Glencore’s Swiss-based expat founder dies

The controversial founder of Swiss commodities giant Glencore, Marc Rich, who was pardoned of tax evasion charges by US President Bill Clinton on his last day in office, has died at the age of 78, his company said on Wednesday.

Glencore's Swiss-based expat founder dies
Marc Rich. Photo: Marc Rich Group/AFP

The international businessman, died of a brain stroke at Lucerne in central Switzerland, the March Rich Group said in a statement.
Rich was a fugitive from US justice for nearly two decades after his 
indictment for tax evasion and illegal trading with Iran until Clinton wiped his slate clean in 2001.

"He is survived by his daughters Ilona Schachter-Rich and Danielle Kilstock Rich with their families," the statement added, without providing further details.

Citing family sources, Swiss Radio 1 meanwhile reported that Rich, who was Jewish, would be given a funeral in Tel Aviv on Thursday.

Rich was born in Belgium in 1934, but his Jewish family left first for France and then for the United States in 1941 to flee the spreading Nazism in Europe.

In 1954, he joined US trading firm Philipp Brothers as an apprentice and quickly worked his way up the group, according to a profile on the website of his eponymous foundation.

He was soon groomed to take over as president of the US firm, but in 1974, he decided instead to launch a company based in Switzerland's canton Zug with a former colleague Pincus Green as well as several other traders.

From a small start-up, the company grew into a key player in the sector over decades.

Rich, together with his partners, managed to "break through the cartel of major groups that dominated the petrol market, from the wells to the petrol pumps," Daniel Ammann, his biographer and a Swiss journalist, told AFP a few years ago.

This success brought Rich a fortune, estimated by Forbe's magazine at $1 billion (766 million euros) today, although not without controversy.

Rich's business tradings with Iran, Cuba and apartheid South Africa had brought the wrath of US justice down on him. Accused of evading taxes of nearly $50 million, as well as illegal trade with Iran, Rich was forced to flee to Switzerland in 1983.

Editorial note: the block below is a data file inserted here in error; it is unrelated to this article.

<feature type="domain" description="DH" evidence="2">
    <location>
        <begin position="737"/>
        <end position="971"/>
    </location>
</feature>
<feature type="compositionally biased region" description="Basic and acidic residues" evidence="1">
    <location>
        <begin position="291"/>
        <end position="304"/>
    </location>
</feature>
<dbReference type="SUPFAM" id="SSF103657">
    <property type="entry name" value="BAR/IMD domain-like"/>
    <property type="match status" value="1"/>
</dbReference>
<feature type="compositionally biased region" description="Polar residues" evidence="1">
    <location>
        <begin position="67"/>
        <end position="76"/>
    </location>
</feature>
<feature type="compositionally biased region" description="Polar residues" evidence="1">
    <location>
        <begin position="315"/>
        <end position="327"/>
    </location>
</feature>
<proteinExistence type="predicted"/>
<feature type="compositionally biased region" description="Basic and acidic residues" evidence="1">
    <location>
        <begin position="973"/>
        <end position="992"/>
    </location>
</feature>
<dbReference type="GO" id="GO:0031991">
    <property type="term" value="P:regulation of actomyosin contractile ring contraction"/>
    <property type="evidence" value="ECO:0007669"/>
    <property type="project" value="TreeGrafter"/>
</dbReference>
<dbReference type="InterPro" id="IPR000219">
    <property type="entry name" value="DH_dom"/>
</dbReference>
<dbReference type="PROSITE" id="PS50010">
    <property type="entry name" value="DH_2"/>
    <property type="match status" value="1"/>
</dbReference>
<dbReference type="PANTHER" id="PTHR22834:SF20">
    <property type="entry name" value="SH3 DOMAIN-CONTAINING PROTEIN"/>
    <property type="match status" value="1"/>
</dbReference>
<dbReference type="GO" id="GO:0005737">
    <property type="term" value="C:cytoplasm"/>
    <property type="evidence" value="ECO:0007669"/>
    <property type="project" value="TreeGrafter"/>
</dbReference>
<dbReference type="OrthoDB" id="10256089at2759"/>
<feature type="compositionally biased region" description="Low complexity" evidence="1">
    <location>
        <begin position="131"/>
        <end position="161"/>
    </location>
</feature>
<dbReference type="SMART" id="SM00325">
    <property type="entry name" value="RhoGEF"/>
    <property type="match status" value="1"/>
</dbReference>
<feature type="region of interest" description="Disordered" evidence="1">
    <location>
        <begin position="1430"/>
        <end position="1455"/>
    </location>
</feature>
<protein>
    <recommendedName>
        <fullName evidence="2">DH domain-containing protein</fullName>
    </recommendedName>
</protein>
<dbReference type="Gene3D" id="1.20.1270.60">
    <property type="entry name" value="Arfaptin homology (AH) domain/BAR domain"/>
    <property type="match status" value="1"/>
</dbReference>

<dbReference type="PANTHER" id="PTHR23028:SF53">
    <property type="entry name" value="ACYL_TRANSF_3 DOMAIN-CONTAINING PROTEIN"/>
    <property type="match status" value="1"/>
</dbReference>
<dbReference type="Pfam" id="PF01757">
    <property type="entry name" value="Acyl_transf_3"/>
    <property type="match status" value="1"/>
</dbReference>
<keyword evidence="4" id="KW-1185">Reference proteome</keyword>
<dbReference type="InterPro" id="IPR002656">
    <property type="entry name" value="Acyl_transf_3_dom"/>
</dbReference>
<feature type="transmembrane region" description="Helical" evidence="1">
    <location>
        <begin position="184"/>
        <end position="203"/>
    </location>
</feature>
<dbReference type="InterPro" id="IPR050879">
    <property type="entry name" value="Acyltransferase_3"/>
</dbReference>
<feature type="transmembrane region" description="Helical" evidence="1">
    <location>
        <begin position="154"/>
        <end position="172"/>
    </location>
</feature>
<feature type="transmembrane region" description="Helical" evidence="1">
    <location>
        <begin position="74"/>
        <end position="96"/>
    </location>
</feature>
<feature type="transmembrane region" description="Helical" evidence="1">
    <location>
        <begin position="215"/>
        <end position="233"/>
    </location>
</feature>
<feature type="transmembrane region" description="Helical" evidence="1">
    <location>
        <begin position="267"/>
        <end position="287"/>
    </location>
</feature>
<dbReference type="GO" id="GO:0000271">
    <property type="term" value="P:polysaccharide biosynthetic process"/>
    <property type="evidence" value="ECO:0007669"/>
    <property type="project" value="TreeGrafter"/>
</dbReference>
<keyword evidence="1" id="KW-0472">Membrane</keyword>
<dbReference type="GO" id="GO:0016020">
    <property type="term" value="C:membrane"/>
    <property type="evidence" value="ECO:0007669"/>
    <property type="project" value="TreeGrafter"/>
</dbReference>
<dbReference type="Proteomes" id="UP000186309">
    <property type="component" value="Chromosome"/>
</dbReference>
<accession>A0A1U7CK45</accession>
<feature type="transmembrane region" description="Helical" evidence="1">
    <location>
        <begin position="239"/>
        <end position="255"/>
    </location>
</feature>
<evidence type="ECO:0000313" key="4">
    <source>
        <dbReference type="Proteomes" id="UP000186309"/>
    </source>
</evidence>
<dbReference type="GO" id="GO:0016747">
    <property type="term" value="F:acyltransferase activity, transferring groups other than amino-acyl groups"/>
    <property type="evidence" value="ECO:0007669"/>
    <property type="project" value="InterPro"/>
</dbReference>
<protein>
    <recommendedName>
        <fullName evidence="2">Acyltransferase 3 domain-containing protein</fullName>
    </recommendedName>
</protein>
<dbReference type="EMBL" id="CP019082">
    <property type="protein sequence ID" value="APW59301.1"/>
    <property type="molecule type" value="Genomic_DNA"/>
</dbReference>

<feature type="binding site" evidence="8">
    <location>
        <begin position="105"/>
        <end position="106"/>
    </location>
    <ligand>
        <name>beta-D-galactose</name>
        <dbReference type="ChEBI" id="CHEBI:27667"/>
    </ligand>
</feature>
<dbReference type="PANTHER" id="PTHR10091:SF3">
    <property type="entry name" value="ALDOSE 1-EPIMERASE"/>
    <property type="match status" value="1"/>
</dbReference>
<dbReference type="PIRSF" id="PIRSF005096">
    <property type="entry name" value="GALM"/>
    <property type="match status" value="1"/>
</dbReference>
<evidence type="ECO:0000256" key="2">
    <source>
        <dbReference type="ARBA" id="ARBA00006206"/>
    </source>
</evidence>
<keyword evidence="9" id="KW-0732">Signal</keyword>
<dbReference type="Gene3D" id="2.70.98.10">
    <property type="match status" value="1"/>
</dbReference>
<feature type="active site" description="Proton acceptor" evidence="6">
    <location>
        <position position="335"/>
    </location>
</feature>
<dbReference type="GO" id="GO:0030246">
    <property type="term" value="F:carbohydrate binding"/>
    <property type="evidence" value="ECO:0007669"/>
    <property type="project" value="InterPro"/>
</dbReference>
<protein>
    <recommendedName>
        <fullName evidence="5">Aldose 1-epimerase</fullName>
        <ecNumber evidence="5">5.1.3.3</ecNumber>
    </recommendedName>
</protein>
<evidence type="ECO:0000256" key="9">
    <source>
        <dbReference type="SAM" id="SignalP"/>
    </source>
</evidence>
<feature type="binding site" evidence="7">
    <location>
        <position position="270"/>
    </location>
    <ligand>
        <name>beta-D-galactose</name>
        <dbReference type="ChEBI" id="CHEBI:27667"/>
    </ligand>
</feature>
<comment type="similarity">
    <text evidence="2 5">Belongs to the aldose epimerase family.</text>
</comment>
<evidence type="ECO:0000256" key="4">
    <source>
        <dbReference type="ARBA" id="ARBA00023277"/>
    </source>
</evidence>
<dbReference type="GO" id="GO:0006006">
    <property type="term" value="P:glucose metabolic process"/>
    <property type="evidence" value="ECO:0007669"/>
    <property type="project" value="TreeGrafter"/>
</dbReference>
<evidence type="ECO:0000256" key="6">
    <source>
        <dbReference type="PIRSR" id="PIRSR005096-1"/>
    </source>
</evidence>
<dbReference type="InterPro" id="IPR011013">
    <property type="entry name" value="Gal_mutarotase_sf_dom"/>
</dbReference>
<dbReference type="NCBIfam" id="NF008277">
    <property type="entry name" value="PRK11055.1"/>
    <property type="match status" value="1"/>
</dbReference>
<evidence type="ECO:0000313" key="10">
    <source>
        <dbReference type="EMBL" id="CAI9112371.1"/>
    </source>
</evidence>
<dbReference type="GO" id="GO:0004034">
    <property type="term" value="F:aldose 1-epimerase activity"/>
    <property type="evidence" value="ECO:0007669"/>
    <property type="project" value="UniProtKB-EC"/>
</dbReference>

His foundation stresses that he never admitted the accusations.

Rich was on the FBI's wanted list until he was controversially granted a pardon by Bill Clinton on the last day of his presidency in January 2001, in a move that created uproar, since Rich's ex-wife Denise was a key donor to the Democratic Party and to the Clinton library.

Clinton said later that he regretted the move, which "wasn't worth the damage to my reputation."

In 1993, Rich sold his holding in the commodity trading part of the Marc Rich Group, which was then renamed Glencore.

Now merged with a Swiss mining group into Glencore Xstrata, the group is today one of the biggest commodities companies in the world.

The head of the company Ivan Glasenberg said in a statement on Wednesday that he was saddened to hear that Rich had died.

"He was a friend and one of the great pioneers of the commodities trading industry," he said.

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At least 19 illegal miners killed at subsidiary of Swiss-based Glencore

At least 19 illegal miners were killed on Thursday after part of a copper mine collapsed in southeastern DR Congo, Swiss-based mining giant Glencore said.

At least 19 illegal miners killed at subsidiary of Swiss-based Glencore
Photo: AFP

The incident happened when two galleries caved in at a mine in the Kolwezi area operated by Kamoto Copper Company (KCC), a subsidiary of Glencore.

“Tragically there were 19 fatalities today, with possible further unconfirmed fatalities,” Glencore said in a statement, which said there had been recurrent problems with illicit mining on its concessions.

Other reports suggest the death toll could be higher. 

The Congolese site Actualite.CD reported at least 36 deaths.

“The illegal artisanal miners were working two galleries in benches overlooking the extraction area. Two of these galleries caved in,” the company said.

Glencore said KCC had observed a “growing presence” of illegal miners, with on average 2,000 people a day intruding on its operating sites.

“KCC urges all illegal miners to cease from putting their lives at risk by trespassing on a major industrial site,” Glencore said.

Illegal mining is common and frequently deadly in Democratic Republic of Congo, where safety is often poor and risk-taking high.

Figures indicating the scale of the problem are sketchy, given that many mines are illegal and remote.